Posts Tagged With: Josh


So I’ve been slowly digging away at the plywood that acts as the cabins roof. Every time I take a little more out I feel like it just means that much more work and structural integrity lost.

Stbd side cabin roof soft spot

I asked a friend of ours to take a look, He has been a house inspector and done work on his own boat as well. I wanted a real opinion, He said “when in doubt, cut it out” we talked it all over a while and went back and forth on all my thoughts. He very patiently waited until I had finished spilling everything then told me that if it needs to go then just get rid of it. No reason to take so long in slowly going in. If it needs structural bracing then it needs it, just build it back into it while I’m putting it all together. It was a push that was good to get. I have been going back and forth on how far to cut in and that I still want to do it correctly but don’t want to lose the structural integrity that is needed. He is right though, so I cut a hole that encased the entire area that is in question.

Starboard cabin roof soft spot

I hoped it would reveal nice dry wood I would be able to work with… NO! It is still almost to the point of dripping in some places, the thing I’m seeing now though is that it all looks to be very solid just soaked in water at this point. I don’t see any de-lamination what so ever.

Can see the wet spots along the fresh cut edge

I’m going to let it sit overnight with a small space heater/fan in the cabin to see how it dries then tackle it tomorrow. I’m hoping it will dry nicely and I will be able to begin cutting it for scarfing the new pieces on. Another problem that I haven’t quite figured out yet, there are bolts holding the cabin roof down every four inches that are held in place by a receiving nut. I’m not able to reach the nut because there is wood structure on the cabin interior sides that I don’t really want to attempt to dismantle, I don’t feel that it would come off nicely to replace. So at this point it looks like I’ll probably be cutting the bolts out then trying to figure out another fastener to use. As of right now all I can think of is using an epoxy or something like 5200, an adhesive meant to never come off. I’m hoping to figure out a mechanical fastener to use if possible. I’ve located a total of three spots and it looks like only one is very extensive so far.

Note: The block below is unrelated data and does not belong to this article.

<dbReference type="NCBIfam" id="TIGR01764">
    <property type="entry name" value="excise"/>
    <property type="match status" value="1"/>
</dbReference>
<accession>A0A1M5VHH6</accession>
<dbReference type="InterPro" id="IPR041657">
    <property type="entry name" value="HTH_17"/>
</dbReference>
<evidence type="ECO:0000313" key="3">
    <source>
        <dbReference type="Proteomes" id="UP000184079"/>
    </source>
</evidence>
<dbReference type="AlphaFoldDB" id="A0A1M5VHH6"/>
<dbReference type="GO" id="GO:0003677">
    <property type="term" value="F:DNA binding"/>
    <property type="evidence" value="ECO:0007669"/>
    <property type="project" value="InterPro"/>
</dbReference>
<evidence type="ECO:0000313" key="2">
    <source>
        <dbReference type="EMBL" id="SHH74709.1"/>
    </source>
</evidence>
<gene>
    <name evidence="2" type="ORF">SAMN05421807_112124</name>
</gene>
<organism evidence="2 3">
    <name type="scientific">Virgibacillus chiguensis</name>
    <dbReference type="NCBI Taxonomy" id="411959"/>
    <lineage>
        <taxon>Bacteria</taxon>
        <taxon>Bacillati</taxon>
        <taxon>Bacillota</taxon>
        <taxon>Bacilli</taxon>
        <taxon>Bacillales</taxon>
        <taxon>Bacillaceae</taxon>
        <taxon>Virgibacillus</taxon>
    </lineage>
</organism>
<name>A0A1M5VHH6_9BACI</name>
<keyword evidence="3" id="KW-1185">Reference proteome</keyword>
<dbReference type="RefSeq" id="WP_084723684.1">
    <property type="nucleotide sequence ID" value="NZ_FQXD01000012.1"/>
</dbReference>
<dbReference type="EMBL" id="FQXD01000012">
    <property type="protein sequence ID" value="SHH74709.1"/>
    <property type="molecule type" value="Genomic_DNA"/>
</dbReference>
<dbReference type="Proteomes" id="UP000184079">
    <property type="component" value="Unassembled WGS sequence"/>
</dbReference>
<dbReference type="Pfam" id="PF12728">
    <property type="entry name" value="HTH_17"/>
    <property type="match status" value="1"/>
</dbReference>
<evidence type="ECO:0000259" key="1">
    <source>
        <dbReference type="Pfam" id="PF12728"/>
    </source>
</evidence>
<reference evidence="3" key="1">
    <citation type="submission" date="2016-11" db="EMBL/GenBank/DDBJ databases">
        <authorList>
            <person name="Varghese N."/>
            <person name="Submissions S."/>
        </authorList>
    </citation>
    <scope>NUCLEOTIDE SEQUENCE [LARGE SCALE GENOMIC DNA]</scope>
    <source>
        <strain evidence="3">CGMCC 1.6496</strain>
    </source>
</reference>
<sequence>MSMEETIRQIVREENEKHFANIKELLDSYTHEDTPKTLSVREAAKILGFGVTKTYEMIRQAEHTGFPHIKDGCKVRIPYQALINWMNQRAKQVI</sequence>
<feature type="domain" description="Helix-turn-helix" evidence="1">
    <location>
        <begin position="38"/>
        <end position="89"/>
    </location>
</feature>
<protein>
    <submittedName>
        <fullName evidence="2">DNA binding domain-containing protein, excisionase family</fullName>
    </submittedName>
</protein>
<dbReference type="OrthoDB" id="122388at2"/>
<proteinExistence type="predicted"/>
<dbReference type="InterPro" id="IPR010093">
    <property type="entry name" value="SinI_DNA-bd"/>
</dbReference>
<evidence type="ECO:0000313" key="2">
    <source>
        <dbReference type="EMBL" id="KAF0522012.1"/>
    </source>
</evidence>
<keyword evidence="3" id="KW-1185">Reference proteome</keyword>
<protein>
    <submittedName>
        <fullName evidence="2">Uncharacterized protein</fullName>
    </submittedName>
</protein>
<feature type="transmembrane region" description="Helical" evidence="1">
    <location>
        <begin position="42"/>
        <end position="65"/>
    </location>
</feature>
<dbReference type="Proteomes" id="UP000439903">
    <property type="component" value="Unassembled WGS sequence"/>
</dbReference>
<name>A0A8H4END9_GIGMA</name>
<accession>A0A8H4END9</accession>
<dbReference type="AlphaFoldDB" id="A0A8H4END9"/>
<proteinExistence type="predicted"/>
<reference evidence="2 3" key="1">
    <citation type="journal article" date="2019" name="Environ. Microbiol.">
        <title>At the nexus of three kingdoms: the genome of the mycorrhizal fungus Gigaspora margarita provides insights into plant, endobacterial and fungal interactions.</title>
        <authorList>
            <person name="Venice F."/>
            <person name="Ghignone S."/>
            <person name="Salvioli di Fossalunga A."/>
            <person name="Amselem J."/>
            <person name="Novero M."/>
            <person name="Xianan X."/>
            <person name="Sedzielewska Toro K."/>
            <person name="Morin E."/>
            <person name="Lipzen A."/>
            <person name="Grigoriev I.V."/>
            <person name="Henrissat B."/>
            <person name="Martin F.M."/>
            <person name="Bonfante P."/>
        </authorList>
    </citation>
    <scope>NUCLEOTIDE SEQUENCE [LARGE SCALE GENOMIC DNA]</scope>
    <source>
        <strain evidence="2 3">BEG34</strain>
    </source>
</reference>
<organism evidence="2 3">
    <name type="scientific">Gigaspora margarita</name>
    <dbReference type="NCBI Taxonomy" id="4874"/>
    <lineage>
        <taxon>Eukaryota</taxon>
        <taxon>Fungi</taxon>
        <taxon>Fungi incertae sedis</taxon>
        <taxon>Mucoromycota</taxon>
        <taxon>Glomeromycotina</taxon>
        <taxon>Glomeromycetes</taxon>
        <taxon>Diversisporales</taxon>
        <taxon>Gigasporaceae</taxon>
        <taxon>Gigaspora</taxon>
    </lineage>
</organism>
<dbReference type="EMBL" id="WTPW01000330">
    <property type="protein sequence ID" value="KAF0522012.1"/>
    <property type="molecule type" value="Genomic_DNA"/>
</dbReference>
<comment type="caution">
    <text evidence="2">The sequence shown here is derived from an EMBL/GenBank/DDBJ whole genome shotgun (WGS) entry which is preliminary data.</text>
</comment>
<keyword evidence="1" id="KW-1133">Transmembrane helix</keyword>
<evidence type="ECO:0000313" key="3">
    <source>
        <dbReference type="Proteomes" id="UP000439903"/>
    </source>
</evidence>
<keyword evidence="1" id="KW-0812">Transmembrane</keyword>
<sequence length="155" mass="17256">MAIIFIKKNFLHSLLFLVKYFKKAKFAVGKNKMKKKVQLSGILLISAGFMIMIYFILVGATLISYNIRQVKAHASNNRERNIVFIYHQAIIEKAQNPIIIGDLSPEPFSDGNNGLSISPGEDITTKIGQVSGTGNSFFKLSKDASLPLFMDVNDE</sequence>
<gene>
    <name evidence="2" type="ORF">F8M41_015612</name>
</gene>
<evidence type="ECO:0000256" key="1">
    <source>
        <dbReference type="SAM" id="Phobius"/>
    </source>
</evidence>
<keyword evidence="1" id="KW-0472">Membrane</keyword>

Forward cabin roof soft spot

Port side cabin roof soft spot

I’ll dig into them a bit more once I feel confident that the big one is in a place that will work. If I feel structural support will be required the couple thoughts I’ve come up with are to possibly laminate an extra layer of plywood under and/or over the entire area, that would allow for a platform at the base of the mast for a person to work all the halyards and winches that conveniently are right above the hole.  Another thought was to run a couple supporting pieces across the bottom then use them as some sort of useful structure.

Shea looking at the large hole I cut, see the entry way to the V birth

Maybe some place to hold charts, problem with that would be that it’s kinda in a passage way, I already can’t stand up perfectly straight inside, I would probably hit my head all the time if I put something in there that hung down.

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Josh – Work on the cabin top

I’ve been working on the cabin top since we arrived here just about and I finally know how I’m going to go about fixing it. So far I’ve cleaned out most of the rotten wood I could find and tore off the trim pieces that seemed to play a major roll in the moisture seepage. Shea and I have also spent some time scraping the old paint off, though we still have a lot to go before I think it will be ready to begin the rebuild portion.